This week I’ll just give you an overview of the news considering there was a lot of it. Blame it on the Fed, Central Bank…or China.
Fed meeting this week was a little more Hawkish than expected, with a 50/50 split on a rate rise for next year, and 3 rises expected in 2023. This is a sign that the Fed officials believe that the recovery is continuing along.
Tapering is when the Central Bank reduces the rate at which it accumulates new assets on its balance sheet. It’s the first step in the process of winding down or withdrawing fully from a stimulus program. Tapering is not tightening. Tightening refers to the raising of rates (discussed last paragraph), and is a way of putting the brakes on the economy. Tightening is what I blame for the 20% drop at the end of 2018. Tapering alone is not a big risk for stocks, it’s more of a concern wen tapering and tightening are happening at the same time.
Evergrande, a Chinese Real Estate corporation has been threatening for weeks a default on some of their debt. The big question was whether the Chinese Government would assist or try to make an example of them and let them fail which is causing some volatility in the market. Late last night there was some news that some interest payments are being extended, and it appears at this stage that the company will end up being split into three different companies and be somewhat government sponsored. It’s one of the biggest real estate companies in the world and is probably also the most indebted. This caused a lot of defensive positioning from individuals and companies that are exposed.
The end result is looking like what most expected in that the government will step in and not let this be a Lehman Brothers type event. Letting this company default would undoubtedly have a ripple effect through global financial institutions, but as of now it’s looking like cooler heads are prevailing.
We will also see some games this week around the debt ceiling. Policy makers need to pass a bill before the end of the month to increase the debt ceiling or risk defaulting on debt payments. Don’t get overly consumed with this. We’ve dealt with this a number of times and it’s a platform for the “Poly-Tics” to grandstand and push their personal agenda. Nobody wants to the U.S. to default on its debt, it’s never happened, and is not likely to anytime soon.
Come next week we will start to move into earnings season. This is where we will see if the rubber hits the road. As we look back Q3 2021 v Q 3 2020, there will be some uncertainty around supply and labor issues that is facing a lot of companies, but overall, I believe earnings will come in strong. Guidance will likely be cautious, and that may provide some short-term volatility.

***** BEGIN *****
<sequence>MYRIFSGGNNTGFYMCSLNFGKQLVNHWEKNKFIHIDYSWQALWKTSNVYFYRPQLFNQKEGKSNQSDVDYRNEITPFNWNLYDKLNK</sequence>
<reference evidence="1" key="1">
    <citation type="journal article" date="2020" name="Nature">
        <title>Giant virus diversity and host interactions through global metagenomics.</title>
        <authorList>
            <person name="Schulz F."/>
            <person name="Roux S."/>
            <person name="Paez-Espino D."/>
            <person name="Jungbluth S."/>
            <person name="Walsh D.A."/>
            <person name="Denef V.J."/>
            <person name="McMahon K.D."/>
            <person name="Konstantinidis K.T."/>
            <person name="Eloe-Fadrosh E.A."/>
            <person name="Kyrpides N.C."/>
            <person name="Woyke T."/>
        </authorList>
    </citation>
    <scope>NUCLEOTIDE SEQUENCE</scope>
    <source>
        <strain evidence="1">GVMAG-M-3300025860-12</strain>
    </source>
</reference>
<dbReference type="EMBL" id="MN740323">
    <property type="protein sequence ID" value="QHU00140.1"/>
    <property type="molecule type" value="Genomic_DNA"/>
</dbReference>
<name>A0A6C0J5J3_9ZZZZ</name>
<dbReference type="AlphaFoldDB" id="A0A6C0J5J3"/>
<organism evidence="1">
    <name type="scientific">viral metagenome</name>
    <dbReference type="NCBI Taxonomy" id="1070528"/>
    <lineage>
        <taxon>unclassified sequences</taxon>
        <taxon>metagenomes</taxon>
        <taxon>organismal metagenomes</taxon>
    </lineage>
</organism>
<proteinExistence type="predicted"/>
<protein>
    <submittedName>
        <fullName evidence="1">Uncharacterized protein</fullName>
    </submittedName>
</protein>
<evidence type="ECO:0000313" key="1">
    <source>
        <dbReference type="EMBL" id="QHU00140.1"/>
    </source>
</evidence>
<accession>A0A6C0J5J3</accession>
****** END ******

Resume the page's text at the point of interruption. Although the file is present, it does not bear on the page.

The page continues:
Now for the past few weeks I’ve highlighted that we have not had a 5% pullback this year. We tried on Monday (4.03%) and it now looks like we are positive again for the week. These dips get bought very quickly, continuing the pattern we’ve had for the past few years.
In summary, there’s going to be some noise in the coming days and weeks, but nothing that will change the longer-term strategy. With that here’s the buy/sell.
The information contained in this report does not purport to be a complete description of the securities, markets, or developments referred to in this material. The information has been obtained from sources considered to be reliable, but we do not guarantee that the foregoing material is accurate or complete. Any opinions are those of Mick Graham and not necessarily those of Raymond James. Expressions of opinion are as of this date and are subject to change without notice. There is no guarantee that these statements, opinions or forecasts provided herein will prove to be correct. Investing involves risk and you may incur a profit or loss regardless of strategy selected. Keep in mind that individuals cannot invest directly in any index, and index performance does not include transaction costs or other fees, which will affect actual investment performance. Individual investor’s results will vary. Past performance does not guarantee future results. Future investment performance cannot be guaranteed, investment yields will fluctuate with market conditions.